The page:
His 2018 bid included fighting through a close race against a Democrat in a district that became much less of a conservative stronghold after the Congressional maps were redrawn.
Now, Rep. Scott Perry (R-York) has filed his first campaign finance report in his fourth term in Congress.
Perry’s campaign raised just under $170,000 from the beginning of 2019 to the end of March, while spending just under $30,000 in the first three months of the year.
Just over $60,000 of his funds raised in the 1st quarter of the year came from a number of joint fundraising committees, including a contribution from the House Freedom Fund, whose goal is to elect “strong conservative candidates to Congress.”
Perry ended the 1st quarter with $190,000 cash on hand.
His most recent race for Congress was much different from his previous three contests. The redrawing of the state’s Congressional boundaries made Perry’s district much more competitive. President Donald Trump carried Perry’s previous district by over 20 points, but with the new boundaries, he only won by 10 points. Perry’s closest election under the old map was a 25 point victory in his first race in 2012. He just narrowly defeated Democrat George Scott by 2.5 points this past November.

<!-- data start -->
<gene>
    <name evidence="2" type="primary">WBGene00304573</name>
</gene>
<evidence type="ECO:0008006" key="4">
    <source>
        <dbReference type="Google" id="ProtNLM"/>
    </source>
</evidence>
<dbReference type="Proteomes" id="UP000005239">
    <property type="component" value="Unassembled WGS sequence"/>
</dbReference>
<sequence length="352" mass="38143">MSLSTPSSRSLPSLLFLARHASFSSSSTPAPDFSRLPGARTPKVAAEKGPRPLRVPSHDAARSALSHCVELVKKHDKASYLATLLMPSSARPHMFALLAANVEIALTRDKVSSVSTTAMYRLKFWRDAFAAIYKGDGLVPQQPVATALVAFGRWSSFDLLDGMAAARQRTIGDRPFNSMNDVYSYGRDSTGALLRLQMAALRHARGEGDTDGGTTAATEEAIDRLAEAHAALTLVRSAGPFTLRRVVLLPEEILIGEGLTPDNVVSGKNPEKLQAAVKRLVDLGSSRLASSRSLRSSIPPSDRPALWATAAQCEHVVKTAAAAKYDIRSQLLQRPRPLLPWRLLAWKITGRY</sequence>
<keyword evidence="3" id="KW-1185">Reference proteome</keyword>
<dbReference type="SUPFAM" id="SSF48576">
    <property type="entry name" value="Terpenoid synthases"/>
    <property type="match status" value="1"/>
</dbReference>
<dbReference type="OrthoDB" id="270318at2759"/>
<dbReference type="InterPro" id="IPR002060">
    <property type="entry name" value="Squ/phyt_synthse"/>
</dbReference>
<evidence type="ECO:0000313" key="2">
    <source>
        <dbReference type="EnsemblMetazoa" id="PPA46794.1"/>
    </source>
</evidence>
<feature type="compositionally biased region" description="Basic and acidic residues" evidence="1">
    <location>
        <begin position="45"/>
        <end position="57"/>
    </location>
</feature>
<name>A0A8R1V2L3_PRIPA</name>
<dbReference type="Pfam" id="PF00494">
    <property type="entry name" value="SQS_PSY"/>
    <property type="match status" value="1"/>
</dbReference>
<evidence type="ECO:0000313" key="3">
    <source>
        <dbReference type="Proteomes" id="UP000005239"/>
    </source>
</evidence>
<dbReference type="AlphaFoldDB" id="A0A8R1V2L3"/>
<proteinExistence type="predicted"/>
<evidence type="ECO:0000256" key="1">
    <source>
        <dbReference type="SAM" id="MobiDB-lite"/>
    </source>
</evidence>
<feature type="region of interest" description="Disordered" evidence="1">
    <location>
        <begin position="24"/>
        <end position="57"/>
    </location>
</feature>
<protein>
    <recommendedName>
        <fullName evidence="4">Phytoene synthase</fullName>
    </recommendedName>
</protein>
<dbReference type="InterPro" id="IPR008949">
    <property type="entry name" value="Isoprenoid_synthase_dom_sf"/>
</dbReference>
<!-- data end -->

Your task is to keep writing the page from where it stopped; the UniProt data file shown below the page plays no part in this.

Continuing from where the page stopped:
It is unclear who Perry will face in 2020, but Democrats are already placing flipping his seat as a priority. The DCCC selected Perry as one of their three targets in the state to flip, along with Reps. Brian Fitzpatrick (R-Bucks) and Mike Kelly (R-Butler).
Tom Brier, an attorney and author, is the only declared Democratic candidate thus far for the 10th District in 2020. His campaign raised $100,000 in the first quarter of the year. Auditor General Eugene DePasquale told PoliticsPA he is mulling a run for a couple of different offices, while not ruling out a run for the 10th District in 2020. It is also currently unclear if George Scott, the Democratic candidate in 2018, will make another run for the seat.